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Overall GCSE pass rates have fallen this year across the UK after the biggest shake-up of exams in a generation.
Figures were released this morning, as students across the country woke up to learn their grades under the ‘9-1’ exam system which replaces the traditional alphabetical rating.
The results revealed that across England, Wales and Northern Ireland, the proportion of entries scoring at least an A grade – or a 7 under the new system – has fallen by 0.5 percentage points to 20% compared to last summer.
The percentage gaining a C or above – or a 4 under the new system – is also down 0.6 percentage points to 66.3%.
Among 16-year-olds in England, around 18,600 maths entries scored a 9 – the new highest grade, while almost 31,000 achieved the top mark in the two English GCSEs combined.
English and maths – key GCSEs for all teenagers – are the first to move across, with other subjects following over the next two years.
The statistics, published by the Joint Council for Qualifications (JCQ), show that among 16-year-olds in England:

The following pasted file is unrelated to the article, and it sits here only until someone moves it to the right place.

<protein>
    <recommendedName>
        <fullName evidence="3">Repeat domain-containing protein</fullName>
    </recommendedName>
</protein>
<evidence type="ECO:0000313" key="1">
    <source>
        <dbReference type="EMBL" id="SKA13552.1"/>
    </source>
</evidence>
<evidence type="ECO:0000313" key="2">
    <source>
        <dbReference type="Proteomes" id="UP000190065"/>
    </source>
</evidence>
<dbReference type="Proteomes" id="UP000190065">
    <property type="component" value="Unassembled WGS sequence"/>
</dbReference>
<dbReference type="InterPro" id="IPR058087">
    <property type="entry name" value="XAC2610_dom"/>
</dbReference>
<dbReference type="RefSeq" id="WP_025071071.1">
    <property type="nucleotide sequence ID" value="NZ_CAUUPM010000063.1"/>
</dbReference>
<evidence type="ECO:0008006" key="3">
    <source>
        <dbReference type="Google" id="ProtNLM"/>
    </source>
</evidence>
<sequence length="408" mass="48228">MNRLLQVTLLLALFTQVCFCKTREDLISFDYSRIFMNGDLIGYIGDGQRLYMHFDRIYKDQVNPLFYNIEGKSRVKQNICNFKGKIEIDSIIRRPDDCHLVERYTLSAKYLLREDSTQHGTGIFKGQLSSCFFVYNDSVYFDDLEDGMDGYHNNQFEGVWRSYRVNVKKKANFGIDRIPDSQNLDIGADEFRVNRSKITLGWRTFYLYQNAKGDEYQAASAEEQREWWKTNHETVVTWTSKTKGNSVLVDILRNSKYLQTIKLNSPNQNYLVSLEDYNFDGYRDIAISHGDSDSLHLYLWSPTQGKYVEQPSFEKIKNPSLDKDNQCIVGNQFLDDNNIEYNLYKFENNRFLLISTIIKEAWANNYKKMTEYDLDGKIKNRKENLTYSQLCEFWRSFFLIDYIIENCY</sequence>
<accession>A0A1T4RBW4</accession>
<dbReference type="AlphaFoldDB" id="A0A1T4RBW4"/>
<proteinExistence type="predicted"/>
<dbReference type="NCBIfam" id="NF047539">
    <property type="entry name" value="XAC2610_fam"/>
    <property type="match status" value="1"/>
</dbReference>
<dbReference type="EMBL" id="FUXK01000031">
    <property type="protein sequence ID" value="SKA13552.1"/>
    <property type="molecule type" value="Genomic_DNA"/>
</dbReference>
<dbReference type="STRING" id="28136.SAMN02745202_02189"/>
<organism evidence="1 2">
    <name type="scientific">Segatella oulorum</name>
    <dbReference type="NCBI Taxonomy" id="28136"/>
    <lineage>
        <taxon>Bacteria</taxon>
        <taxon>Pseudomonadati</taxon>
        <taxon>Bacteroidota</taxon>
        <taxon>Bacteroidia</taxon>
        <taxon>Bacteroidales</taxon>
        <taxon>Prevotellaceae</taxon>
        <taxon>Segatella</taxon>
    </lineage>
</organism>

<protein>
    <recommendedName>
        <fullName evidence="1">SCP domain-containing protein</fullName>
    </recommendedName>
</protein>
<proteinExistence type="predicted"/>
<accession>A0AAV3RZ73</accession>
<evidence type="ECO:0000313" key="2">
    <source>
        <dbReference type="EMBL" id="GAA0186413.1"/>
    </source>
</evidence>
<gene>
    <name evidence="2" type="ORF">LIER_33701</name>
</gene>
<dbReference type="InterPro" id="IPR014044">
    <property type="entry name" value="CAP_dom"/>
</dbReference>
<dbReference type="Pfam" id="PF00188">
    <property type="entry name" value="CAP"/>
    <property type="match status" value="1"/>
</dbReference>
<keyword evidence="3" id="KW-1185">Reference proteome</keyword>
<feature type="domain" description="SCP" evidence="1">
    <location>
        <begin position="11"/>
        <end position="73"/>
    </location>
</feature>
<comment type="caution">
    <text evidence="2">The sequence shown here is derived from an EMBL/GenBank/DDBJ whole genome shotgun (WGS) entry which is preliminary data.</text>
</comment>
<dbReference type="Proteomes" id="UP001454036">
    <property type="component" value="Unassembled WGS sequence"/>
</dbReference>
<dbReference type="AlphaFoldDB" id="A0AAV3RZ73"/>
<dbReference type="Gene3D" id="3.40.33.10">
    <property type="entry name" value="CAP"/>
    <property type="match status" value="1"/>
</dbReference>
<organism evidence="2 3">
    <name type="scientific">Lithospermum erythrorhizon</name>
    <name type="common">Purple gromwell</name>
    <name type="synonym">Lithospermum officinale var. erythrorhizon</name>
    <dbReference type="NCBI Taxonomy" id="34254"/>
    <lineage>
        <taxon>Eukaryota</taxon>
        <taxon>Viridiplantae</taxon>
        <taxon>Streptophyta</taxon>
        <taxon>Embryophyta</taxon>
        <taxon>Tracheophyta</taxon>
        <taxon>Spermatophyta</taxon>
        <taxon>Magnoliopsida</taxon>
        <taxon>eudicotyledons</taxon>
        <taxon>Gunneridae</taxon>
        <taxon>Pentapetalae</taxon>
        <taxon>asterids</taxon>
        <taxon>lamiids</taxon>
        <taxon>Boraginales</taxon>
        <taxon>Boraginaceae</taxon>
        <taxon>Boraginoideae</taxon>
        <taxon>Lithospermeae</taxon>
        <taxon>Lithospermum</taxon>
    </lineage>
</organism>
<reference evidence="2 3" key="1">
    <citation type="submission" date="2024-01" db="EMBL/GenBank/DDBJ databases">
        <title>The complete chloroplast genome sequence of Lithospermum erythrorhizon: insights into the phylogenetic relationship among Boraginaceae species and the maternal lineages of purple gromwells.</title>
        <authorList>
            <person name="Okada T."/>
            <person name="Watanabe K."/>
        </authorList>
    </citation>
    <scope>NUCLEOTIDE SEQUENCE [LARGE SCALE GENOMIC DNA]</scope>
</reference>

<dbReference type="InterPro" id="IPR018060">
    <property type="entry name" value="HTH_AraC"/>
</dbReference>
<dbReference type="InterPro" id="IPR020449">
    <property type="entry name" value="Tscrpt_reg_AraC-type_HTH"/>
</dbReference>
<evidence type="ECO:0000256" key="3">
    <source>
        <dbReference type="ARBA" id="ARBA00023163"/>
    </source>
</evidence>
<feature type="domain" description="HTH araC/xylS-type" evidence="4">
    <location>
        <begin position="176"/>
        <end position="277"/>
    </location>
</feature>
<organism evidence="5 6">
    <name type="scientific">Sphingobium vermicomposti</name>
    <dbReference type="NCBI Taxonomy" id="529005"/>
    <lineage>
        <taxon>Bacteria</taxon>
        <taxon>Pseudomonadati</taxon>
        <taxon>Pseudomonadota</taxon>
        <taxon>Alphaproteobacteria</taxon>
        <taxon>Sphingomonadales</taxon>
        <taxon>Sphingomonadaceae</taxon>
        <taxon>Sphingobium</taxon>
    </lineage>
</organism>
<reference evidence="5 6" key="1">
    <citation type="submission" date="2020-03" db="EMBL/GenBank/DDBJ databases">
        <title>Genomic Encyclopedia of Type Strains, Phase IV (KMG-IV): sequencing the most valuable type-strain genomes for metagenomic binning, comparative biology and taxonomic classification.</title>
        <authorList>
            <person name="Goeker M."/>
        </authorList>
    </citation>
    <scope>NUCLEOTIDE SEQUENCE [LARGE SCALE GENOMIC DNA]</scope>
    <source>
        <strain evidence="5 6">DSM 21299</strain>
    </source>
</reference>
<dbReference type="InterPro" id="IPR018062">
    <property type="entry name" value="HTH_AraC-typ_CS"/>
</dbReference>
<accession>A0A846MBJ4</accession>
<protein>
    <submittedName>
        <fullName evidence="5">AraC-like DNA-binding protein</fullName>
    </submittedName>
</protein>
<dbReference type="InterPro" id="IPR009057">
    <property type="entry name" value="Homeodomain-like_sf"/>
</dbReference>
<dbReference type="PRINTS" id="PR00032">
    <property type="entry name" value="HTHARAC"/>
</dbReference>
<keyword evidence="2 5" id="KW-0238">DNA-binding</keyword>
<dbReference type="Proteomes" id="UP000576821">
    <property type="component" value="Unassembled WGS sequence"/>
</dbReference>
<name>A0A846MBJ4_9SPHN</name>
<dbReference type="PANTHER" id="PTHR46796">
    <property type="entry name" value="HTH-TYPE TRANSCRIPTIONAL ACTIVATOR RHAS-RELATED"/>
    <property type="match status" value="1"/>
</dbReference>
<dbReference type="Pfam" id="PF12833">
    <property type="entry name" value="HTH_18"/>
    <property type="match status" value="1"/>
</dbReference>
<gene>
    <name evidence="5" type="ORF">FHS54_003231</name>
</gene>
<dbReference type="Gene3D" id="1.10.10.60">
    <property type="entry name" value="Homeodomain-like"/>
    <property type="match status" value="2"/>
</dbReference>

- In maths, 3.5% of entries – around 18,617 in total – scored a 9
- In English, 2.6% of entries – around 13, 754 in total – scored a 9
- In English literature, 3.3% – around 17,187 in total – scored a 9
- Girls outperformed boys in 9 grades in both English GCSEs, while boys did better in maths at the highest result
Fewer candidates have achieved a 9 compared to the proportion that gained an A* under the traditional A*-G grading system, following the deliberate move to change the system to allow more differentiation, particularly between the brightest candidates.
Last year, 4% of 16-year-olds in England scored an A* in English language, along with 7% in maths.
The grading switch is part of wider reforms designed to make GCSEs more rigorous and challenging.
There are now three top grades – 7, 8 and 9 – compared to two under the old system – A* and A – with A* results now split into 8s and 9s.
This story is being updated
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